Delta based syncing strategies are very common in Network Management systems where devices keep a north bound management system in sync by sending deltas. The problem with a delta based approach is it's easy for clients to get out of sync. What if changes happen at a rate faster than than deltas can be moved through the system? Or queues get full? Or the network drops updates? The client will get out of sync and it won't even know it. Sequence numbers can be used to trigger a full sync pull if there's an out of sync situation.

It's also good to see Facebook got rid of JSON. The amount of energy and bandwidth wasted on moving and parsing fat JSON packets is almost criminal.

Reader Comments (5)

A snapshot + delta scheme is rather primitive.

As you note, it doesn't handle overflow of the delta queue and can result in unnecessary repulls of the baseline snapshot. If you're clever, a sequence/epoch number can enable a delta computation to be computed even after an indefinite disconnection period.

Also, delta queues are unable to "fold" offsetting operations that occur when offline (e.g. insert of a record followed by its later deletion shouldn't be transmitted at all).

Finally, the biggest feature missing from primitive sync+streaming implementations is that they lack the concept of "transactions". For example, a sequence of deltas will only be applied once the entire transaction message is received.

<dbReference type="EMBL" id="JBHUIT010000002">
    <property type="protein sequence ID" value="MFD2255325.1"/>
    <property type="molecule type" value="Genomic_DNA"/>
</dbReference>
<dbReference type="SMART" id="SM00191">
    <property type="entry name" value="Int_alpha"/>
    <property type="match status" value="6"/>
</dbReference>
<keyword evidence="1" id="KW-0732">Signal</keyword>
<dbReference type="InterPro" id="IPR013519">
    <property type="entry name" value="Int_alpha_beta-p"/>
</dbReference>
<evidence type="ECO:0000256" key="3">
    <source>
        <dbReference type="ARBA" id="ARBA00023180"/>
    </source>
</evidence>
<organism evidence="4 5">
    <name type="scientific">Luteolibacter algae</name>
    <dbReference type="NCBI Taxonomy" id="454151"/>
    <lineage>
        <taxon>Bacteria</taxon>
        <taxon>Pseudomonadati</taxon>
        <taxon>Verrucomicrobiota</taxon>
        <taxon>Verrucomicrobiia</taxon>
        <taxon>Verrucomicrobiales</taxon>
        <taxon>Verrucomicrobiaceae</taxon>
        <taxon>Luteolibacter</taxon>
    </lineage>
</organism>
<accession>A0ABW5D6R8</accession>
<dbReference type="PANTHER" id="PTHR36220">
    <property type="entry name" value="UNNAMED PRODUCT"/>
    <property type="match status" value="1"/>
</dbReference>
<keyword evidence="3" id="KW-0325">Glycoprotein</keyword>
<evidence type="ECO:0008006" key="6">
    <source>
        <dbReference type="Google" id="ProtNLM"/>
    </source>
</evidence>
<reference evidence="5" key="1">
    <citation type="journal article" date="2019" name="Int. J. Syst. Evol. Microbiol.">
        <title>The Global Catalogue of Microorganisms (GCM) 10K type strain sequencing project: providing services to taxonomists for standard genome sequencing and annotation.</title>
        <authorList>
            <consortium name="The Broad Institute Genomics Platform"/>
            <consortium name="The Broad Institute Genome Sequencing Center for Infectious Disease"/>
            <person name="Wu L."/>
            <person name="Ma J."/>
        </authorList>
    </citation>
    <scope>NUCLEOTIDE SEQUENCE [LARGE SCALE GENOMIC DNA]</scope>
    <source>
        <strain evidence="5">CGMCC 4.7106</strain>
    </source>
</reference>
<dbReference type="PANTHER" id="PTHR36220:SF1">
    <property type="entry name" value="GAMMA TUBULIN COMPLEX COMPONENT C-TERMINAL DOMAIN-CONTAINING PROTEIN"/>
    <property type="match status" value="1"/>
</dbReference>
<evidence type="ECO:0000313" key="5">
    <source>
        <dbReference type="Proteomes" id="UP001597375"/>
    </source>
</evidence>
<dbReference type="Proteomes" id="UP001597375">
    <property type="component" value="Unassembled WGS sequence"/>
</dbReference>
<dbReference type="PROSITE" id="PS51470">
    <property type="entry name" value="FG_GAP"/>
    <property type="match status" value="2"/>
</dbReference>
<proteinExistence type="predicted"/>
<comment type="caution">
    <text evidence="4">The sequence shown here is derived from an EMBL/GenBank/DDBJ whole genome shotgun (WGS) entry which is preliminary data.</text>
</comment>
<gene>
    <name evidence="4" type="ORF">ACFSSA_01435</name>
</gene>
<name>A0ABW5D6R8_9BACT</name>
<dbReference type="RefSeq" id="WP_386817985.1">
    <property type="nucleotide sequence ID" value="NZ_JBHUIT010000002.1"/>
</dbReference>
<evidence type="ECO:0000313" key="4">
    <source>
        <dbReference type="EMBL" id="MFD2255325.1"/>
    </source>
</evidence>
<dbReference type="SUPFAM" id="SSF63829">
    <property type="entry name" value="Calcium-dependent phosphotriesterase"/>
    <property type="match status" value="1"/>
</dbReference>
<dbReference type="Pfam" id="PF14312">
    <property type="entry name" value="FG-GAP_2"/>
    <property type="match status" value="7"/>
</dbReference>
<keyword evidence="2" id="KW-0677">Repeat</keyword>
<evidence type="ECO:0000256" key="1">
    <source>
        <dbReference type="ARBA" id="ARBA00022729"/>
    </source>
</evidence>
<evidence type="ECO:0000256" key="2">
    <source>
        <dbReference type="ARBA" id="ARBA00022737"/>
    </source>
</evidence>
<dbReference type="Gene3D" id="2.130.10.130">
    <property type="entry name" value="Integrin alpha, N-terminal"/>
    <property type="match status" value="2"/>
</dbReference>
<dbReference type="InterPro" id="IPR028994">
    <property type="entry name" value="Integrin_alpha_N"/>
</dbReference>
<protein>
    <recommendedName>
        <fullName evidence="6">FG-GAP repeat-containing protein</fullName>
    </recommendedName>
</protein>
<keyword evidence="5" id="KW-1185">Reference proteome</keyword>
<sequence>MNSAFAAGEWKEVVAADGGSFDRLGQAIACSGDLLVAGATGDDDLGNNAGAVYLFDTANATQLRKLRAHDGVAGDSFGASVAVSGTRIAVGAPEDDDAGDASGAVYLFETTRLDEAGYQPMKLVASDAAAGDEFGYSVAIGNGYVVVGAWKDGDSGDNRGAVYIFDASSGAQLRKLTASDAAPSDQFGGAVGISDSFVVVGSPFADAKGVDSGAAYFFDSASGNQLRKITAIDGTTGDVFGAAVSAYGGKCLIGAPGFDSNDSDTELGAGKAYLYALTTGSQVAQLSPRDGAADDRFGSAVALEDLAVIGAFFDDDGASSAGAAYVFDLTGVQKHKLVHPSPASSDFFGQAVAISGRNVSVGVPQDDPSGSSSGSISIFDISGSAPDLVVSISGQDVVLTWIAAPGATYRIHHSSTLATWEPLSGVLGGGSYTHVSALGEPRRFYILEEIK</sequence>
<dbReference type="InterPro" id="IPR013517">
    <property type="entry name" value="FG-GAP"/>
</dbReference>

October 20, 2014 | Unregistered CommenterASM

Good points.

It often depends on the kind of data you are moving around. A counter will want to see deletions so not transmitting deletion state would be a problem. Also some state machines may listen for deletion events to perform some kind of reinitialization logic, for example. I've kept meta data per property to indicate deletion, creation, and update count so the client can take appropriate action without the cost of transmitting the entire event stream. Very useful when events flap a lot.

Wouldn't the delta calculation require the server side to keep state around so the events a particular client missed could be recreated? I wonder if that's a greater cost than a resync?

And do you think syncing is transactional? I've never thought if it that way.

October 20, 2014 | Registered CommenterTodd Hoff

These are two different mechanisms of communication and state change transfer. Either the client periodically pulls the data from the server, or the server create a long running connection with the client and keep on sending updates (messages) on that socket connection.

Very clearly, there is a lot of resource wastage in the first approach.

In the second approach, the onus now is on the server to maintain the state and keep the client in sync with all the updates. Given the scale that facebook operate at, it is remarkable that they have build the servers to maintain state for hundred of millions of mobile users.